Vermont Fish & Wildlife News — Waterbury Roundabout
Bears wake up hungry and seek out food sources they can smell like birdseed, garbage, chickens, pet food, and barbecue grills.
“Preventing bears from accessing human-sourced foods, such as bird seed, is key to successful coexistence,” Comeau said.
It’s also important not to deliberately feed a bear, Comeau added. It brings bears closer to you and your neighbors, “and it’s illegal,” she said.
In addition to dismantling feeders, wildlife experts recommend storing waste in bear-proof containers or inside a structure and using electric fencing to protect chickens and bees.
For those who enjoy attracting songbirds to their property, the state will partner with Audubon Vermont to highlight feeder alternatives such as the Native Plants for Birds program.
“Birds and native plants have co-evolved together over millions of years,” said Gwendolyn Causer, communications coordinator and environmental educator for Audubon Vermont.
“Native plants provide essential food resources for birds year-round and also harbor protein-rich native butterfly and moth caterpillars, the number one food for songbird nestlings. And above all, they do not attract bears.
To help better understand bear interactions and inform coexistence measures, Vermonters are encouraged to submit reports of bears engaging in potentially dangerous behaviors such as targeting bird feeders or garbage cans, feeding on crops or livestock, or survey campgrounds or residential areas, using the Department of Fish and Wildlife website Living with Black Bears Page.
Hearings will focus on the management of deer and moose
The Vermont Fish and Wildlife Department and the Vermont Fish and Wildlife Board will hold public hearings on deer and moose management for 2022 on March 21, 23, 24 and 29.
Officials will share results from Vermont’s 2021 deer hunting seasons and discuss prospects for deer hunting next fall. The public will have the opportunity to share their observations and opinions on the current state of the deer herd.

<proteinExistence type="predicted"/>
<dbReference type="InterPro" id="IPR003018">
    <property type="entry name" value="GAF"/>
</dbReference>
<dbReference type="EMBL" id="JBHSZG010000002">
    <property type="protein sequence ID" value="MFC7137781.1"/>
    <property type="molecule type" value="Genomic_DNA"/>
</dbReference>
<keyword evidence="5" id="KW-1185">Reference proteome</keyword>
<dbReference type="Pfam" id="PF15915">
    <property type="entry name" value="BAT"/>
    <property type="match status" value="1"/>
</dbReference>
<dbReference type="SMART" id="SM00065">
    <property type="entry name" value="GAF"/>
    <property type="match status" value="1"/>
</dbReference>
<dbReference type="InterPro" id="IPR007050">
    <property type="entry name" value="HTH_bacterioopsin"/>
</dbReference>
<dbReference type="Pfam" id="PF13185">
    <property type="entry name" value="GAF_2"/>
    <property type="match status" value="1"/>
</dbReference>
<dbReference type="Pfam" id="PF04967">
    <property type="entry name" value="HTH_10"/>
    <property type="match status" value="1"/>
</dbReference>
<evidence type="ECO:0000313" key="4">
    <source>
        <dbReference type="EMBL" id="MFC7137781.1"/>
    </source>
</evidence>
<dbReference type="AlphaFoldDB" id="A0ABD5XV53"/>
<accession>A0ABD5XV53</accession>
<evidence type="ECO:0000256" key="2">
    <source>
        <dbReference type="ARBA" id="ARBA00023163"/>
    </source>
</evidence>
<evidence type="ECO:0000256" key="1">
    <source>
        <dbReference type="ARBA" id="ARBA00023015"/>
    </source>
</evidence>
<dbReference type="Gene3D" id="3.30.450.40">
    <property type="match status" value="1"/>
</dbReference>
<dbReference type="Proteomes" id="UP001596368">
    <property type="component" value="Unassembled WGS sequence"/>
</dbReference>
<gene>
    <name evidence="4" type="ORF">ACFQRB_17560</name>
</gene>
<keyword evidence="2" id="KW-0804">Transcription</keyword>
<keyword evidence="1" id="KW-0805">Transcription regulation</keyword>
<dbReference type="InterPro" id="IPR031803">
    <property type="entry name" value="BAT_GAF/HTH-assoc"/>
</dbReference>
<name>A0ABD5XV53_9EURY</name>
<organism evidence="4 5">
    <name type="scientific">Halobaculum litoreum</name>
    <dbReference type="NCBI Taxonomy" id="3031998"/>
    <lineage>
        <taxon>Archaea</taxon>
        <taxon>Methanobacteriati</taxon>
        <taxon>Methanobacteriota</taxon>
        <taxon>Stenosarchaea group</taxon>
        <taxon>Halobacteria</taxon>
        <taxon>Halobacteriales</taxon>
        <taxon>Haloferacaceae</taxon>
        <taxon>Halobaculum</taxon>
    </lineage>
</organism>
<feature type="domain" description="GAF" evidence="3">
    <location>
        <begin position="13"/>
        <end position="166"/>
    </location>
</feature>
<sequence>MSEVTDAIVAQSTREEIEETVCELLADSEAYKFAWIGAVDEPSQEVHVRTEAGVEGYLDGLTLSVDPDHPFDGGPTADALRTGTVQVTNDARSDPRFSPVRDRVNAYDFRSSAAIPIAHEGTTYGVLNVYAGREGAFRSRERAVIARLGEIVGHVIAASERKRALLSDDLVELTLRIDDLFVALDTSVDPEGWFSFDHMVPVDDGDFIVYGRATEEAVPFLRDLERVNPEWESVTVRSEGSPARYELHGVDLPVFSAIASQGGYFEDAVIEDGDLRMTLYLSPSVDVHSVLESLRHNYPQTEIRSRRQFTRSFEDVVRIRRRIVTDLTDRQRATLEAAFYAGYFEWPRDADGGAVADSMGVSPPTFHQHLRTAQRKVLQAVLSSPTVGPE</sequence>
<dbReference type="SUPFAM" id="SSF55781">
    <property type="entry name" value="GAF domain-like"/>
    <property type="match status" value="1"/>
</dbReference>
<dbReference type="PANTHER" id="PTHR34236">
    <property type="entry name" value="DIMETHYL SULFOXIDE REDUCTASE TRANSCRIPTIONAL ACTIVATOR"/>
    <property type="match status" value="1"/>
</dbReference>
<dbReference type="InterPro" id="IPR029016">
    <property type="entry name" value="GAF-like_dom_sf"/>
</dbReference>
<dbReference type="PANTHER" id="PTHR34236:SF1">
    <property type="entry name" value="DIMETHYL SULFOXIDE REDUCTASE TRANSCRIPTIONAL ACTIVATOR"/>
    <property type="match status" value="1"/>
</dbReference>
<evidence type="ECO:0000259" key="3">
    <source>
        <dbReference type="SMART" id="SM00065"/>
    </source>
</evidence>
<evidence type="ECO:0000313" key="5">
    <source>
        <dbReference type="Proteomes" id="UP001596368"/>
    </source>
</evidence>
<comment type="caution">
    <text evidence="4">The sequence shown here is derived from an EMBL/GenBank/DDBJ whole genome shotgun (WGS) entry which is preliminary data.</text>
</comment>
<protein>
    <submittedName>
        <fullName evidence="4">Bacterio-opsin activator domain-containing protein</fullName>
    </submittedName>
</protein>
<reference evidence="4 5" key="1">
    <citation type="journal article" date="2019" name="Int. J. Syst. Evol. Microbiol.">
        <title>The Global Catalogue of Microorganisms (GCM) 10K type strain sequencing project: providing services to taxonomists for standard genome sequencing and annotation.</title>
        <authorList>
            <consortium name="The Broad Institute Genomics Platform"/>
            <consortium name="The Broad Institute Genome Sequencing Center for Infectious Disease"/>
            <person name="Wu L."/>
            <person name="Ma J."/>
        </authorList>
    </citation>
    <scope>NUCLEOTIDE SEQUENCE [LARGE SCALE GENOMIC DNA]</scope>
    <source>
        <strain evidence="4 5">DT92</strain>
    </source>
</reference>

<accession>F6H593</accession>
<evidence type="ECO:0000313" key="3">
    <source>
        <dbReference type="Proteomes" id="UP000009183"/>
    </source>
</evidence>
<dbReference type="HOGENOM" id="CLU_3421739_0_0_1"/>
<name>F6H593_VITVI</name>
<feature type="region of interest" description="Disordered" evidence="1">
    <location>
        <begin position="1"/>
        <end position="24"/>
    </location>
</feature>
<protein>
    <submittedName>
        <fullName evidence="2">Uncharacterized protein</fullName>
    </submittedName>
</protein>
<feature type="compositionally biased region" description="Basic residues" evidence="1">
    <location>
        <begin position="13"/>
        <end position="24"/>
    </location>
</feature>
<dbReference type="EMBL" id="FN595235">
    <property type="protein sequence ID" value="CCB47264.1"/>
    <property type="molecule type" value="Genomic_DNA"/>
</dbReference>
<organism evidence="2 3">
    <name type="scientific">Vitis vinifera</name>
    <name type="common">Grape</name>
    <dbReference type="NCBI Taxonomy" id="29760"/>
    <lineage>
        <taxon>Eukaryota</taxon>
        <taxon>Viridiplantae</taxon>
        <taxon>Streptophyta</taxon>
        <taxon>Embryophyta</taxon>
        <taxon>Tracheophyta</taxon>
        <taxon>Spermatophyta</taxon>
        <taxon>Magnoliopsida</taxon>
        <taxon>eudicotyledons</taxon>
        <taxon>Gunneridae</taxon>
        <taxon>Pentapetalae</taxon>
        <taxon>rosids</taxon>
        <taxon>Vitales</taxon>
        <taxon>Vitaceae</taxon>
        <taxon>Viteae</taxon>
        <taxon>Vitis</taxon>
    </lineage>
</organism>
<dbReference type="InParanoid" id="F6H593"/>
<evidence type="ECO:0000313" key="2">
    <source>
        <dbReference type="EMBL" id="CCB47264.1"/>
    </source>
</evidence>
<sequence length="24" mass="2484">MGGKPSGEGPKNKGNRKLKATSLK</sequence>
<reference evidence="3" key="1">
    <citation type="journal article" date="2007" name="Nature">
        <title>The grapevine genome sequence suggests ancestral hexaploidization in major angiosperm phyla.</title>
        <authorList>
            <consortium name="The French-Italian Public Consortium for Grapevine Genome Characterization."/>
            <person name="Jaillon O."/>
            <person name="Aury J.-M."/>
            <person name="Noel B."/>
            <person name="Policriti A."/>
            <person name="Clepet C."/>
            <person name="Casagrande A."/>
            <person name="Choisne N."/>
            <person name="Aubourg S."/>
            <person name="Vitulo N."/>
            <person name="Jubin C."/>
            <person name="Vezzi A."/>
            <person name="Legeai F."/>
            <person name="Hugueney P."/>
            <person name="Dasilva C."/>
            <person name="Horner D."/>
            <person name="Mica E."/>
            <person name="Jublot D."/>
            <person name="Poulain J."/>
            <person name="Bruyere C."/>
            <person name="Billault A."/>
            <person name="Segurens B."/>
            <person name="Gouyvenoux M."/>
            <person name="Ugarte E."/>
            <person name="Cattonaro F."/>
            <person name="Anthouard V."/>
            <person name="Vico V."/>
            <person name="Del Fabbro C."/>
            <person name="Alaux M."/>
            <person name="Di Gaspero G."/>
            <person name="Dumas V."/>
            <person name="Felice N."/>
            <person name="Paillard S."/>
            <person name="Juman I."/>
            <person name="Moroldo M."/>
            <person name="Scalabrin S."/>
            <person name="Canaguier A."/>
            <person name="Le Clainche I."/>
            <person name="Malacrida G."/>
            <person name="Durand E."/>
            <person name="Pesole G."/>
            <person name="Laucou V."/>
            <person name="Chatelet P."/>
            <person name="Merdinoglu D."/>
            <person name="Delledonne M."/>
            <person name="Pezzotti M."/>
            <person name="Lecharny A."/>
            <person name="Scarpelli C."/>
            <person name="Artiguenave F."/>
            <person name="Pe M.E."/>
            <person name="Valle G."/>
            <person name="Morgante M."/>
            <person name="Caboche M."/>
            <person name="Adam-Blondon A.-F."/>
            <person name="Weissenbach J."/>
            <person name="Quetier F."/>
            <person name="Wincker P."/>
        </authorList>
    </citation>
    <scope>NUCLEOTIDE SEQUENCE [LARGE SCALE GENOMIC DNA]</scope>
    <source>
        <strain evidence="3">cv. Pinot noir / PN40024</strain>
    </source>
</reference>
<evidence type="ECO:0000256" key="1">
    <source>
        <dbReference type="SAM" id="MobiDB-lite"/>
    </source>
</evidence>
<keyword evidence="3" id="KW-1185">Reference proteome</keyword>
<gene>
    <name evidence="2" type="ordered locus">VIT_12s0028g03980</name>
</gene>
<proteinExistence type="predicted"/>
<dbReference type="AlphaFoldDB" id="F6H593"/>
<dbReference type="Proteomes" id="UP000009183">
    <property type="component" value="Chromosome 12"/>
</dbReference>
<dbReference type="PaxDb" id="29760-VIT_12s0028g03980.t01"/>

The hearings will also include a review of the proposed 2022 moose hunting seasons and provide the public with an opportunity to provide feedback on the department’s recommended 2022 moose license count. 2022 Moose Harvest Recommendation document.
Hearings all begin at 6:30 p.m. Three are in person: Monday, March 21, at Spaulding Secondary School in Barre; Wednesday, March 23, at Kehoe Conservation Camp in Castleton; Thursday, March 24, at Lake Region High School in Orléans.
The final hearing on March 29 will be online via this Microsoft Teams meeting link which will also be live on the 29th on the department home page under Upcoming Events. To participate by phone (audio only), call 802-828-7667 and use conference ID: 904 108 179#.
Further information, including recommendations on moose management, is available online under the Public Hearings Schedule at vtfishandwildlife.com. The public can also leave comments with a phone message at 802-828-7498 or an email at ANR.FWPublicComment@vermont.gov. Comments on moose management are requested by March 31 and for deer by May 14. -0191 (ATS).